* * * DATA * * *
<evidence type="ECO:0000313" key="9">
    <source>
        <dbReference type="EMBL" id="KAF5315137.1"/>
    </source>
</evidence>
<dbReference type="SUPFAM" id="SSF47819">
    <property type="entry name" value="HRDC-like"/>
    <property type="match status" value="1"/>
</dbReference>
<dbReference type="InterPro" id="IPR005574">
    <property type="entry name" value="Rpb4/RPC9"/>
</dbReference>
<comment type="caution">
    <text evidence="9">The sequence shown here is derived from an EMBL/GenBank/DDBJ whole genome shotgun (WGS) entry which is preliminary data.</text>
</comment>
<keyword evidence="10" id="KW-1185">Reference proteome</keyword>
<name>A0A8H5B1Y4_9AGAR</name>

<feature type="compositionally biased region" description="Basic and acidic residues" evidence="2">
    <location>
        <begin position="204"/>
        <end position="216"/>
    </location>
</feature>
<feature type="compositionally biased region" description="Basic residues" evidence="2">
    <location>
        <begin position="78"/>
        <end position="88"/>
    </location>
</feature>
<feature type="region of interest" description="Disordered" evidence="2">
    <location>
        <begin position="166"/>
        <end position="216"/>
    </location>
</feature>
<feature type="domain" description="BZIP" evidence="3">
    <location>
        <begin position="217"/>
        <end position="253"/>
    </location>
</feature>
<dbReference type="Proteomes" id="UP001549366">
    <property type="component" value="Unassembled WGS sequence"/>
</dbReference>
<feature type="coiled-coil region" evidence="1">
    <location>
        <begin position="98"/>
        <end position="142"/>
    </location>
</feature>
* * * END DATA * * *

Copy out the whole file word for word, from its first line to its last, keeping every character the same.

<evidence type="ECO:0000313" key="9">
    <source>
        <dbReference type="EMBL" id="KAF5315137.1"/>
    </source>
</evidence>
<dbReference type="SUPFAM" id="SSF47819">
    <property type="entry name" value="HRDC-like"/>
    <property type="match status" value="1"/>
</dbReference>
<dbReference type="InterPro" id="IPR005574">
    <property type="entry name" value="Rpb4/RPC9"/>
</dbReference>
<comment type="caution">
    <text evidence="9">The sequence shown here is derived from an EMBL/GenBank/DDBJ whole genome shotgun (WGS) entry which is preliminary data.</text>
</comment>
<keyword evidence="10" id="KW-1185">Reference proteome</keyword>
<name>A0A8H5B1Y4_9AGAR</name>

<feature type="compositionally biased region" description="Basic and acidic residues" evidence="2">
    <location>
        <begin position="204"/>
        <end position="216"/>
    </location>
</feature>
<feature type="compositionally biased region" description="Basic residues" evidence="2">
    <location>
        <begin position="78"/>
        <end position="88"/>
    </location>
</feature>
<feature type="region of interest" description="Disordered" evidence="2">
    <location>
        <begin position="166"/>
        <end position="216"/>
    </location>
</feature>
<feature type="domain" description="BZIP" evidence="3">
    <location>
        <begin position="217"/>
        <end position="253"/>
    </location>
</feature>
<dbReference type="Proteomes" id="UP001549366">
    <property type="component" value="Unassembled WGS sequence"/>
</dbReference>
<feature type="coiled-coil region" evidence="1">
    <location>
        <begin position="98"/>
        <end position="142"/>
    </location>
</feature>